- Florida State
- Notre Dame
So as a strategic question, do those schools jump to one of the new “Big Boy Conferences” or does the ACC try to get itself the best of what is available out there to expand to 16 teams while holding on to those 4 schools? And what kind of additions might the PAC-12 make without becoming another geographic hodgepodge. Boise State and Air Force are known entities and are relatively near the center of gravity of the PAC-12 – – but even if those two schools signed up, the PAC-12 would still be 4 teams smaller than the newly expanded SEC and Big 10. I do not think that the ACC or the Big-12 or the PAC-12 have a lot of schools to add that bring with them some sort of history/prestige:
- Cincy has been very good for the last two seasons.
- UCF was really good for a couple of years – – same with USF
- SMU was a “big time program” about 35 years ago
- San Diego St. and Fresno St. are OK programs
Those are the biggest fish in the small pond of “conferences not part of the current Power 5”; and – putting it politely – none of them moves the needle even a little bit.
For me, right now, the most important question to consider is this:
- Will the Big-10 and the SEC stand pat with 16 teams each or will either one or both expand again?
I think 16-team conferences are plenty big enough – – but there are motivations to grow yet bigger. For example:
- Might the Big-10 want to have a third or fourth team on the West Coast so that every road game for USC and UCLA does not require a time zone change or three?
- The SEC has remained geographically regional to date, but it could hold onto that status and still acquire Clemson, Florida State and Miami.
- Notre Dame has always valued its independence; will that status still be as valuable to the school in 2025 as it has been for the last 50 years?
Moreover, do not dismiss the reality of ongoing intrigues that even the college football insiders know nothing about. Consider:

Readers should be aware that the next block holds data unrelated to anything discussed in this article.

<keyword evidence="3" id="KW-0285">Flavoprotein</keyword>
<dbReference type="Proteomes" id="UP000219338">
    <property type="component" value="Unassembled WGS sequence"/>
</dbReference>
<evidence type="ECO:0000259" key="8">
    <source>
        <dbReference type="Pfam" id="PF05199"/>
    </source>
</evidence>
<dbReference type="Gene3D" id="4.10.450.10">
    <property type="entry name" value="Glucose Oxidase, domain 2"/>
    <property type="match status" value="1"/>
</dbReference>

- When the SEC “poached” Texas and Oklahoma, the Big-10, the ACC and the PAC-12 formed what they called “The Alliance” to prevent SEC hegemony over college football.
- That happened just about 1 year ago – – and now the Big-10 has “poached” the two biggest football programs from one of its alleged “Allies”.
The movement is not over; the musical chairs game will continue. And please notice that I have not even begun to weave the other power player – – the CFP – – into the situation. The reason for that is simple; I have not sorted out in my mind how it will fit into the equation. Maybe tomorrow? Maybe later in the week?
Finally, several observations from noted thinkers seem appropriate for my closing today:
“College football would be more interesting if the faculty played instead of the students – there would be a great increase in broken arms, legs and necks.” [H. L. Mencken]
“Immorality: the morality of those who are having a better time.” [H. L. Mencken]
“When it is a question of money, everybody is of the same religion. [Voltaire]
“Revolutions have never lightened the burden of tyranny; they have only shifted it to another shoulder.” [George Bernard Shaw]
But don’t get me wrong, I love sports………